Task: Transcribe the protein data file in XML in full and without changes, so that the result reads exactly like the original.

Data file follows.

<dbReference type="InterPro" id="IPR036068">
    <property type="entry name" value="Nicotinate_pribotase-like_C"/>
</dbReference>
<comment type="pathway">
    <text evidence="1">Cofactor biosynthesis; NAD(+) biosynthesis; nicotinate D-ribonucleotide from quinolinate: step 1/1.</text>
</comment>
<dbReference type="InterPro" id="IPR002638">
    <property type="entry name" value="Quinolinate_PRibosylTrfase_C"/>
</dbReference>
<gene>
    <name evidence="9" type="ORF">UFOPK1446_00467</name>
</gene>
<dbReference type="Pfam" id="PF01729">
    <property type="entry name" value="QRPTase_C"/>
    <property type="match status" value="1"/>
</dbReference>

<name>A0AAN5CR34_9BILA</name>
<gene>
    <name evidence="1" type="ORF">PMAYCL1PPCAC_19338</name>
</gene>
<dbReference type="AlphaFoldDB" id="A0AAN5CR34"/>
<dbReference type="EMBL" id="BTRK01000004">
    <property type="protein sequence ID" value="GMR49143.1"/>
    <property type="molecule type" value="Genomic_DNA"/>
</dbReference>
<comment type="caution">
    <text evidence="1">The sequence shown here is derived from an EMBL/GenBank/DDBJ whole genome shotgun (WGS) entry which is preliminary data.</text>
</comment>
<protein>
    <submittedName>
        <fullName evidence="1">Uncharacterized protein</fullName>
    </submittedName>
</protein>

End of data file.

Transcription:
<dbReference type="InterPro" id="IPR036068">
    <property type="entry name" value="Nicotinate_pribotase-like_C"/>
</dbReference>
<comment type="pathway">
    <text evidence="1">Cofactor biosynthesis; NAD(+) biosynthesis; nicotinate D-ribonucleotide from quinolinate: step 1/1.</text>
</comment>
<dbReference type="InterPro" id="IPR002638">
    <property type="entry name" value="Quinolinate_PRibosylTrfase_C"/>
</dbReference>
<gene>
    <name evidence="9" type="ORF">UFOPK1446_00467</name>
</gene>
<dbReference type="Pfam" id="PF01729">
    <property type="entry name" value="QRPTase_C"/>
    <property type="match status" value="1"/>
</dbReference>

<name>A0AAN5CR34_9BILA</name>
<gene>
    <name evidence="1" type="ORF">PMAYCL1PPCAC_19338</name>
</gene>
<dbReference type="AlphaFoldDB" id="A0AAN5CR34"/>
<dbReference type="EMBL" id="BTRK01000004">
    <property type="protein sequence ID" value="GMR49143.1"/>
    <property type="molecule type" value="Genomic_DNA"/>
</dbReference>
<comment type="caution">
    <text evidence="1">The sequence shown here is derived from an EMBL/GenBank/DDBJ whole genome shotgun (WGS) entry which is preliminary data.</text>
</comment>
<protein>
    <submittedName>
        <fullName evidence="1">Uncharacterized protein</fullName>
    </submittedName>
</protein>